The Army’s high-priority battle wagon, the Ground Combat Vehicle, is likely to weigh as much as 84 tons, making it the heaviest armored vehicle on the battlefield.
The new weight estimate, released by the Congressional Budget Office, mean that the service’s replacement for the outdated Bradley fighting vehicle would be heavier than an M1 Abrams tank and weigh more than two current Bradleys.
The CBO latest working paper, “Technical Challenges of the U.S. Army’s Ground Combat Vehicle Program,” makes the GVC resemble overly ambitious Army programs that failed in the past such the Comanche attack helicopter, the Crusader self-propelled howitzer and the family of super vehicles under the failed Future Combat Systems program.
Even at that weight, the CBO maintains that the GCV “would still need to employ new electromechanical active protection systems to meet the Army’s survivability goal.”
The Army intends to replace about 40 percent of the Bradleys in its heavy combat brigades with GVCs. The Army issued a revised RFP in November 2010 after the initial solicitation were deemed too ambitious and created a real possibility that high technical risks and immature technologies would lead to spiraling costs and schedule delays.
The revised RFP left some flexibility in how the contractor could address the requirements and designated a manufacturing cost of between $9 million and $10.5 million per vehicle, an average procurement unit cost of $13 million per vehicle, and a sustainment cost of $200 per mile of operation.
Three teams submitted proposals.5 In August 2011, the Army awarded contracts valued at about $450 million each to two of the contractor teams: one led by General Dynamics Land Systems and the other by BAE Systems.
The Army announced an initial acquisition goal of 1,874 vehicles with production of the vehicle starting in 2018. The Bradley replacement must protect the crew and a nine-man infantry squad against a specified list of threats and be able to operate a wide range of conflict types by having three variable levels of protection according to the anticipated threat.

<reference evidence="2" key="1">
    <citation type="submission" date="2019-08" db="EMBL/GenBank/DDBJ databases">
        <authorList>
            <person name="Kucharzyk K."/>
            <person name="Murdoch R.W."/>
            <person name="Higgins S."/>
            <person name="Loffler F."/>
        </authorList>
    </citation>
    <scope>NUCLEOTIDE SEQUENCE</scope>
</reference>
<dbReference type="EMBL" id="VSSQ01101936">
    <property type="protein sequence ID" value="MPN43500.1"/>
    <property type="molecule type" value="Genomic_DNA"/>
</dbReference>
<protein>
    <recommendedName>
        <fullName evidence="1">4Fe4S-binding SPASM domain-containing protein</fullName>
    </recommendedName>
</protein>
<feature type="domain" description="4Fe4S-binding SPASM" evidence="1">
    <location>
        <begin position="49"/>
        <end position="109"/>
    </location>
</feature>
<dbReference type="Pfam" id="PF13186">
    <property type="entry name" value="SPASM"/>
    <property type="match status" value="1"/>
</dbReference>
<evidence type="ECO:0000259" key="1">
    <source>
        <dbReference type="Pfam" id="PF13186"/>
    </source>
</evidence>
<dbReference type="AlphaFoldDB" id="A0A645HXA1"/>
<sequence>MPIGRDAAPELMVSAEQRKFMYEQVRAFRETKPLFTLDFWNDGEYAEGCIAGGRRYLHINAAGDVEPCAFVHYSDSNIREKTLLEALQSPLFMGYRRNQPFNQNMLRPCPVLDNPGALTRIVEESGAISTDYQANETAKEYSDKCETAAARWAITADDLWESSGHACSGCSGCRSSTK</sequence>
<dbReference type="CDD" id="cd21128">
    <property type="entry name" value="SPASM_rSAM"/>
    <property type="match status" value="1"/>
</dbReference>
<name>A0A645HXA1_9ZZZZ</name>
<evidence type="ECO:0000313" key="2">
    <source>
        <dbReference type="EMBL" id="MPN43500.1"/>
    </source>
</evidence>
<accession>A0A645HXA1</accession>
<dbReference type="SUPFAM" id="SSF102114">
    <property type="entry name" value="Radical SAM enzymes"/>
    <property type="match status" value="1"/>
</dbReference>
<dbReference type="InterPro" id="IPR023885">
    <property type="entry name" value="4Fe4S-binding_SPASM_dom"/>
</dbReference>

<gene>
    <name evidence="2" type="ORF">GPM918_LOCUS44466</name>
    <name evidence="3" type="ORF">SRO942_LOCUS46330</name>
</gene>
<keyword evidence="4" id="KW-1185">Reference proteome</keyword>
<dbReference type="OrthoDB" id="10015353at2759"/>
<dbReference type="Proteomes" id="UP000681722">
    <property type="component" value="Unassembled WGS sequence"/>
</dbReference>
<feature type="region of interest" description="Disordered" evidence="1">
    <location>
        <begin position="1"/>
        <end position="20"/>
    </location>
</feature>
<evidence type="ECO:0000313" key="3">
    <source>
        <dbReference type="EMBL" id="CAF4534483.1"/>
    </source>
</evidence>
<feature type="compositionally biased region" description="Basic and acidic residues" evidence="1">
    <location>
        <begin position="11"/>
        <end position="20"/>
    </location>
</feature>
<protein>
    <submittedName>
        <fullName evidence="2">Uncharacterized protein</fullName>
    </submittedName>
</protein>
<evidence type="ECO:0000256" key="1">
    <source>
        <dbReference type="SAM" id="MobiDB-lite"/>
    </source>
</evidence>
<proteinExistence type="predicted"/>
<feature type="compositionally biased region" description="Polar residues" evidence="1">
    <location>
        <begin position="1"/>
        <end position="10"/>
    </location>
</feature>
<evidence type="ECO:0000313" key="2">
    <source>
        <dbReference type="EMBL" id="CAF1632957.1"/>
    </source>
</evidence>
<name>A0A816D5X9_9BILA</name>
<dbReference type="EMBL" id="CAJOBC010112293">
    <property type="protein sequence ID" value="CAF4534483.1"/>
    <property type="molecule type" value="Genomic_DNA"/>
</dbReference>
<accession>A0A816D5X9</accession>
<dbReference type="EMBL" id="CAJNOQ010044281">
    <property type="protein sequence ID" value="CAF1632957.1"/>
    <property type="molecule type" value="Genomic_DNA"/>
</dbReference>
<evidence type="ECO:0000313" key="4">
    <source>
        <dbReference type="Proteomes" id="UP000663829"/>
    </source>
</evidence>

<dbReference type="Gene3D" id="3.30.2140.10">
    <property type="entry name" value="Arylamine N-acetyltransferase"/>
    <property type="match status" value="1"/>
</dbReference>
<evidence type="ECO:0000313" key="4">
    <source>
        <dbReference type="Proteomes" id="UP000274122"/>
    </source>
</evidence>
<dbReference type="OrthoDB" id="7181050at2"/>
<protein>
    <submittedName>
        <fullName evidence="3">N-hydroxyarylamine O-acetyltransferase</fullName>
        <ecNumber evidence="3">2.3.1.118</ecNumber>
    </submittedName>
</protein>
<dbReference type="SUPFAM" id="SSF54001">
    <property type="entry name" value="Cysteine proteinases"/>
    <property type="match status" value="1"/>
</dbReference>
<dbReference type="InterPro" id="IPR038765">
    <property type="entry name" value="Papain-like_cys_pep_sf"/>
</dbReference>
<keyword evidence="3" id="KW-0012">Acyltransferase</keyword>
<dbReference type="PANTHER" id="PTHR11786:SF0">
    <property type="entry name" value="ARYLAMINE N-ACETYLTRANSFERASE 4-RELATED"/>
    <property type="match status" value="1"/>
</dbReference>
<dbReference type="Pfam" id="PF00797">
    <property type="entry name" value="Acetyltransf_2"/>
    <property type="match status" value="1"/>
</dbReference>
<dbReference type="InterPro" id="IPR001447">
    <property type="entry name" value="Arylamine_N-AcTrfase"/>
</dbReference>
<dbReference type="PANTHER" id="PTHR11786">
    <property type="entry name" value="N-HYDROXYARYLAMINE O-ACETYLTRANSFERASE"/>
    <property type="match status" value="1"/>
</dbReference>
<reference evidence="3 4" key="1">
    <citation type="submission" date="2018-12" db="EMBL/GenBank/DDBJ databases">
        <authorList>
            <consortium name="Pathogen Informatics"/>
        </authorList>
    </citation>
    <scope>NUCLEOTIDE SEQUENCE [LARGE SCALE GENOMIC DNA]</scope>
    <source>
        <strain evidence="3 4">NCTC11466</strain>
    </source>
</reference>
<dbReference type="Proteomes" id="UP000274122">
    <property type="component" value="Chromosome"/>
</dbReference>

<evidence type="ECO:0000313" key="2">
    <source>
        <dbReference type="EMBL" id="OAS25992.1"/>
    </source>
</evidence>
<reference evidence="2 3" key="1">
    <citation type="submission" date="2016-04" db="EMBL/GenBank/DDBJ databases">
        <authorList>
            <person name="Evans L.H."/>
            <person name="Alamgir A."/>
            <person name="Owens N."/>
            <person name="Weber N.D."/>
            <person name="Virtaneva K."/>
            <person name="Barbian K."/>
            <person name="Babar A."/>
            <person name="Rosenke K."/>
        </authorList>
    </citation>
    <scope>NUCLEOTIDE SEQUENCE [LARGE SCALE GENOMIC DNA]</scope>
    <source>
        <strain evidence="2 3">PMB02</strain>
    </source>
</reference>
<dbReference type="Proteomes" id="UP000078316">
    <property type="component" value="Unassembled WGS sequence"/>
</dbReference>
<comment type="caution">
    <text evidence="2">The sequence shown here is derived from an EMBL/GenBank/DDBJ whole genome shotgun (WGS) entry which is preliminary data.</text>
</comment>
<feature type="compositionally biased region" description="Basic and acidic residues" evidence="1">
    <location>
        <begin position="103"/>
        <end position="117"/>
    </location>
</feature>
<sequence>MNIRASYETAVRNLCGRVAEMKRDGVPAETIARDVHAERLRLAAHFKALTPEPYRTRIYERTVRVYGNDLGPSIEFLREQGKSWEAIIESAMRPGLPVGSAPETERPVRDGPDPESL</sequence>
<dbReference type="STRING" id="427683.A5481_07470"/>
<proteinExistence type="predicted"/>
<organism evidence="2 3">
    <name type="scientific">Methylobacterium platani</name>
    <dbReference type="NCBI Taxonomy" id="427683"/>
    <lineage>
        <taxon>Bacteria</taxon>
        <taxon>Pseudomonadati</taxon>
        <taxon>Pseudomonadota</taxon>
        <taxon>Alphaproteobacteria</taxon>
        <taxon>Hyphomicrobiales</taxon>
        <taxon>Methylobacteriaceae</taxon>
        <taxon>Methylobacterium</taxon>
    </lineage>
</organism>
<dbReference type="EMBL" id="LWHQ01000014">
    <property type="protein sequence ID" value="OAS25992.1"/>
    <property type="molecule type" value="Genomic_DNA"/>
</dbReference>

The requirement that the GCV carry a nine-man squad and the remaining crew inside the vehicle’s protected volume is a primary factor in setting the size, weight, and cost of the GCV, the CBO maintains.
The service’s fleet of medium-weight Stryker armored vehicles, which first fielded that capability in 2003, enjoyed a high rate of success in combat operations over the past decade.
But even at such a tank-like weight, the GVC’s survivibility will likely have to rely on its ability to avoid being engaged at all given the growing capabilities and attack angles of modern threats, the CBO maintains. And if the vehicle is engaged, designers try to prevent the threat from hitting the vehicle. That approach results in a “multilayered scheme—the “survivability onion”—in which armor is one of the last lines of defense,” according the CBO.
This sounds a lot like what the fleet of manned and unmanned ground vehicles under FCS was supposed to achieve. An extensive system of networked sensors would provide near-complete awareness of the situation around the vehicle while remote weapons killed most threats. The advanced networks would analyze and disseminate the intelligence and targeting data.
To date, however, the networks have not been able to provide the necessary information in a complete and timely manner, the CBO maintains. In 2011, the Directorate of Operational Test and Evaluation concluded that recent testing by the Army showed that the sensor and communication networks were still not ready for that task, CBO states. Furthermore, even proponents of network-based warfare agree that it may be impossible to establish sufficient situation awareness to avoid many engagements.